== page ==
Next Century Cities

Next Century CitiesWe’ve heard and written a lot about smart cities in recent years. They are cities which are hugely interconnected, harnessing technology to improve the lives of those who live in them. But at the same time as smart cities are developing around the globe, there are still cities, even in the US, where not everyone has access to reliable high-speed broadband at all times. A report by the Open Technology Institute on the cost of connectivity found that, a few pioneers aside,  most US cities lagged behind their international peers in terms of broadband speed and cost.

A new initiative in the US, Next Century Cities, was therefore launched in October this year. It aims to support cities to develop and introduce high quality next generation broadband services. It will encourage cooperation between cities to help others to learn from the best, and the best to stay great.

A key piece of infrastructure

At the launch event on 20th October, mayors from 32 cities made the point that in this day and age, broadband is as important to a city as roads and water. Gigabit-level internet speeds are vital to the future of the economy, not to mention improving health and education. Next Century Cities aims to remove the obstacles to faster broadband.

The timing of the launch of Next Century Cities is particularly interesting, because it coincides with two cities, Chattanooga in Tennessee and Wilson in North Carolina, appealing to the Federal Communications Commission (FCC) to declare that federal government has the power to pre-empt state laws that limit municipalities from building up their broadband capacity. Although these laws may sound unnecessarily restrictive, they were designed to prevent government-backed corporations from distorting the market, and ensure that taxpayers were not landed with ‘white elephant’ infrastructure projects. Sweeping them away is not something to do lightly, although critics argue that they have been used by telecoms giants to control the market. As a consequence, many smaller municipalities have ended up with inferior services. The FCC has a difficult decision to make, the ripples from which will probably be felt for many years to come.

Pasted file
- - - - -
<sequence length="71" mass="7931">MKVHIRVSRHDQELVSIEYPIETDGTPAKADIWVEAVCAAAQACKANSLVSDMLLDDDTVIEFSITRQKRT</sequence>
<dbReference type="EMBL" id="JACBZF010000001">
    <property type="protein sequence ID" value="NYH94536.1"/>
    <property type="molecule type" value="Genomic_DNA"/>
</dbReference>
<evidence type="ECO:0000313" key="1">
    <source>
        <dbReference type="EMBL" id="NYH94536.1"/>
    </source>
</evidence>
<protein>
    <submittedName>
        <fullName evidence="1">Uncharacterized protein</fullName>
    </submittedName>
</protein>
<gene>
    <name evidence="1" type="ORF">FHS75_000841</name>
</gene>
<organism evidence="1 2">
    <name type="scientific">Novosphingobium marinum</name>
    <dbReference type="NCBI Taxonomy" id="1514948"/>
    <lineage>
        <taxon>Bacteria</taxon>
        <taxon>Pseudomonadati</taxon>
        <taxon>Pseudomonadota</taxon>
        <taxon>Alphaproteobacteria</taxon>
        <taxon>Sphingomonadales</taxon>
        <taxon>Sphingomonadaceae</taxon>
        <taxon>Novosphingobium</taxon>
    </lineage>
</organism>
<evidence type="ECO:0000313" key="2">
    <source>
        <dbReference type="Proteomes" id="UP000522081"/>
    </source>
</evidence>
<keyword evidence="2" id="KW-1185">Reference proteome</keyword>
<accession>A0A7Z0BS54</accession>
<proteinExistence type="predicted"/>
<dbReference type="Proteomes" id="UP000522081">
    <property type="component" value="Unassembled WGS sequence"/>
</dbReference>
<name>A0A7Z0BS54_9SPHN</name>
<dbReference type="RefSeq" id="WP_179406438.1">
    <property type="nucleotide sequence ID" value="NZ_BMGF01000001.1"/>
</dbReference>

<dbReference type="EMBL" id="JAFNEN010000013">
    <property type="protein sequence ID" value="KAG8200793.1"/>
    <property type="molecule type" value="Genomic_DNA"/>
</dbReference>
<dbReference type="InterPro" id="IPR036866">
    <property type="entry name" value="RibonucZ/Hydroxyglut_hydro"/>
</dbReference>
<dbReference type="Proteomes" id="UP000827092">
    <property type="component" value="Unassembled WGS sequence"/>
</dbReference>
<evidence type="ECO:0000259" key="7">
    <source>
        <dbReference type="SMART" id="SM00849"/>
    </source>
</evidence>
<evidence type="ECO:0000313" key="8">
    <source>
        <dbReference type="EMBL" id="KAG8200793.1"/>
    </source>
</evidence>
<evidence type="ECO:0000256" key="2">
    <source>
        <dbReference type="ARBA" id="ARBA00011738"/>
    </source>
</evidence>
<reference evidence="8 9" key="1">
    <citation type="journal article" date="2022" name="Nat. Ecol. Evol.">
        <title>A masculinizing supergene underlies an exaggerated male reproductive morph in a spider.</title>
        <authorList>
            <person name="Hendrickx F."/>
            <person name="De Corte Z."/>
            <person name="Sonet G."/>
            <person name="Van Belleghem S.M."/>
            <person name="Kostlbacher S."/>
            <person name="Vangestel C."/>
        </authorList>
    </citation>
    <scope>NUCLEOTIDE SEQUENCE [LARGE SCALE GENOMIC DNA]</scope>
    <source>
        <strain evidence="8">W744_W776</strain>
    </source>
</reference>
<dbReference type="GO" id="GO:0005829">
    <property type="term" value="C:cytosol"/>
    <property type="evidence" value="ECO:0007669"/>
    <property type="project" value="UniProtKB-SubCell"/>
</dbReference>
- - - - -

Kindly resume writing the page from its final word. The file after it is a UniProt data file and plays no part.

The point, perhaps, is that commercial companies won’t necessarily provide the internet infrastructure themselves. The market simply isn’t big enough in small communities. But those communities do require it. And by improving their infrastructure, they can make sure that they become a viable choice of location for all kinds of companies that depend on fast broadband for e-commerce. Joey Durel, Mayor of Lafayette, pointed out in an article co-written with Andy Berke, Mayor of Chattanooga, that  it was Lafayette’s own investment in fibre-optic broadband that made it a suitable location for Amazon.

The work of Next Century Cities

Next Century Cities both celebrates success and encourages others to innovate. Perhaps most importantly, it is not focused on a ‘one size fits all’ approach to broadband development. Instead, it had adopted several key principles to guide its work:

  • High-speed internet is necessary infrastructure if US cities are to become and remain globally-competitive.
  • The internet is non-partisan; it is an essential resource for all. Collaboration can often help to secure better services than competition.
  • Communities must be able to determine for themselves what they want and need. Towns and cities should decide for themselves which models works for them.
  • High-speed internet development requires the cooperation of the community. There are a lot of stakeholders who need internet access on reasonable terms, and they should all be involved.
  • Although cooperation supports progress, so does meaningful competition. A variety of providers with different offerings will ensure that everyone can have the service they want, and also drive innovation.
  • Collaboration between communities ensures that they can benefit from others’ experience, and make the best use of resources.

Next Century Cities has also identified some key areas of activity for itself and members. These include joining in the conversation at national level. As pioneers of next generation broadband, many member cities are in the vanguard, and can hugely add to national-level discussions. The initiative will also help to develop and share good practice, tools and resources between its members. The ultimate aim is to support member cities to overcome the challenges of introducing next generation broadband.

United by ambition for their communities

The members of Next Century Cities are united by ambition and by a desire to collaborate. They want all their communities to have access to high speed broadband, to make them competitive in the 21st century. The launch of this initiative is a positive step in that direction.

Image credit: Prompt by Michael Veltman

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